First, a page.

July 16, 2004  
 

 

Scientists Step Closer to Blocking Anthrax Toxin

By Heather Rock Woods and Irimpan Mathews

Scientists working on SSRL’s macromolecular crystallography beam lines have taken a big step forward in developing a drug to stop the most deadly of the toxins secreted by Anthrax.

An x-ray crystal structure of an inhibitor (NSC 12155)
bound in the active site of the Lethal Factor protein.
(Image courtesy of Robert Liddington)

Anthrax makes a lethal cocktail of three toxin proteins that flood the bloodstream, leading to rapid death if the infection is not diagnosed and treated in its early stages.  Even antibiotic treatments can fail when the Anthrax bacterium, Bacillus anthracis, has already produced lethal levels of toxins.

“The bottom line is we need anti-toxin approaches to treating Anthrax in the late stages,” said faculty researcher Robert Liddington of The Burnham Institute in La Jolla, California. “Antibiotics kill the bacteria but are only effective if given early because they don’t take out the toxins.” Liddington’s group published two papers in the June 2 issue of Nature Structural & Molecular Biology, together with colleagues at the Harvard Medical School and the United States Army Medical Research Institute of Infectious Diseases (USAMRIID).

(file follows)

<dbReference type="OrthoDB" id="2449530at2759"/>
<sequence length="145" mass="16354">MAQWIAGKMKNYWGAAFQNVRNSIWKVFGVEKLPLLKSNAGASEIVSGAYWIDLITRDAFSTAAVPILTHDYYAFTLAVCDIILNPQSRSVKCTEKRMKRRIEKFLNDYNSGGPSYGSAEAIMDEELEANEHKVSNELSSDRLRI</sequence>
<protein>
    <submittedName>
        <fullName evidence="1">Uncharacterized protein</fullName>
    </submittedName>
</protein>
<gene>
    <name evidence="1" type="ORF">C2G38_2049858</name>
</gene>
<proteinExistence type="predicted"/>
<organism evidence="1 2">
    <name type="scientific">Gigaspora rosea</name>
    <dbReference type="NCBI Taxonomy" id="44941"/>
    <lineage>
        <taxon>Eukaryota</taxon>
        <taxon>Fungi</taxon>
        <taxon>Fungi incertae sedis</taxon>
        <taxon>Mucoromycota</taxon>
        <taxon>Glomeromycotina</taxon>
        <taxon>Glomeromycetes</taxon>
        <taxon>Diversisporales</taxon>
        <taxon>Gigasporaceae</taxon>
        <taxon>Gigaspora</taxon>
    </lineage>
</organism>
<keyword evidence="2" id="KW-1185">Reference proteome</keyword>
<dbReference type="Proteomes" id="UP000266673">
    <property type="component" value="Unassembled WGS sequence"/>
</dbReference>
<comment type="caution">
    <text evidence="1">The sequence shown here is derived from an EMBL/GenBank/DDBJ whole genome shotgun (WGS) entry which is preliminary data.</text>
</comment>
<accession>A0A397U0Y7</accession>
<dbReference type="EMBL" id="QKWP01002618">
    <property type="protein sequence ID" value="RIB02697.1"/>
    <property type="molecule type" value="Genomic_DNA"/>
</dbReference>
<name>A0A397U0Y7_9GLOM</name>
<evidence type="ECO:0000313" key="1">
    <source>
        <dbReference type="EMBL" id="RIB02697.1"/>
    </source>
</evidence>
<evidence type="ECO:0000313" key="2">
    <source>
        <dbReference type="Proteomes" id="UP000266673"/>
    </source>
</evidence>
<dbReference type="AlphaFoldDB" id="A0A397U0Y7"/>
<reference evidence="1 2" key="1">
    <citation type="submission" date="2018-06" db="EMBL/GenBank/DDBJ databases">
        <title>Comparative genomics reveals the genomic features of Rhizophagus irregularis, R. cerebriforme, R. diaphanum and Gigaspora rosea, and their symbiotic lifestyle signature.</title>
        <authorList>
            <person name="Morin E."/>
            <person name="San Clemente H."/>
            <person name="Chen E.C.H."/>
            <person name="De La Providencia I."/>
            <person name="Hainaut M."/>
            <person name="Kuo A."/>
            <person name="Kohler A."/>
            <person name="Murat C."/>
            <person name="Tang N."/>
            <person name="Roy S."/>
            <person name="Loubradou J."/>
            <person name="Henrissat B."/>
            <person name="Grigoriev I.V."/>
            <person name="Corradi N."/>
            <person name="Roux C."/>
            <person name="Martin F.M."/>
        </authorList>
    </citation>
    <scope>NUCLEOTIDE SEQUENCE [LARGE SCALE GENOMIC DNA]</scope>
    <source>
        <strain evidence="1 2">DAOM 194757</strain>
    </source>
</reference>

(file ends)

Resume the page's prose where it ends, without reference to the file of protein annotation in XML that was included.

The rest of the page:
The poisonous protein called Lethal Factor (LF) is the greatest source of damage in highly fatal cases of inhalation anthrax.  LF swiftly blocks signals that recruit immune cells to fight the infection.  Another enzyme, Edema Factor (EF), causes the release of fluid into the lungs and is deadly on its own.  Protective Antigen (PA) protein acts as a transporter system, enabling LF and EF to enter target cells.

An anti-toxin that stops LF would be a vital addition to combined therapy with existing treatments (antibiotics, anti-PA antibodies, critical care).

“The other alternative is vaccination, which is used by the armed forces.  However, the side effects are significant enough that it’s unlikely you would want to vaccinate the whole population,” Liddington said.

The Burnham group screened small molecules from the National Cancer Institute Diversity Set to identify chemical compounds that can block LF.

“This was step one, to make inhibitors that work in a cell-based assay,” Liddington said.  “In other words, the cells don’t die when exposed to LF bound with an inhibitor in a lab setting.”

Then the researchers began working on chemically generating even better inhibitors.  Part of the process involves shining SSRL’s x-rays on LF-inhibitor co-crystals to find their atomic-resolution structure.  They also collected data at the National Synchrotron Light Source in New York.

“The structure is key because it tells how and where the drug binds with atomic precision, which allows us to determine ways to alter the drug molecules to bind more strongly and more specifically to LF,” he said.

The final phase would be to take the effective anti-toxin, “stockpile it and hope it never needs to be used,” Liddington said.

 

 

 

The Stanford Linear Accelerator Center is managed by Stanford University for the US Department of Energy

Last update Friday July 16, 2004 by Emily Ball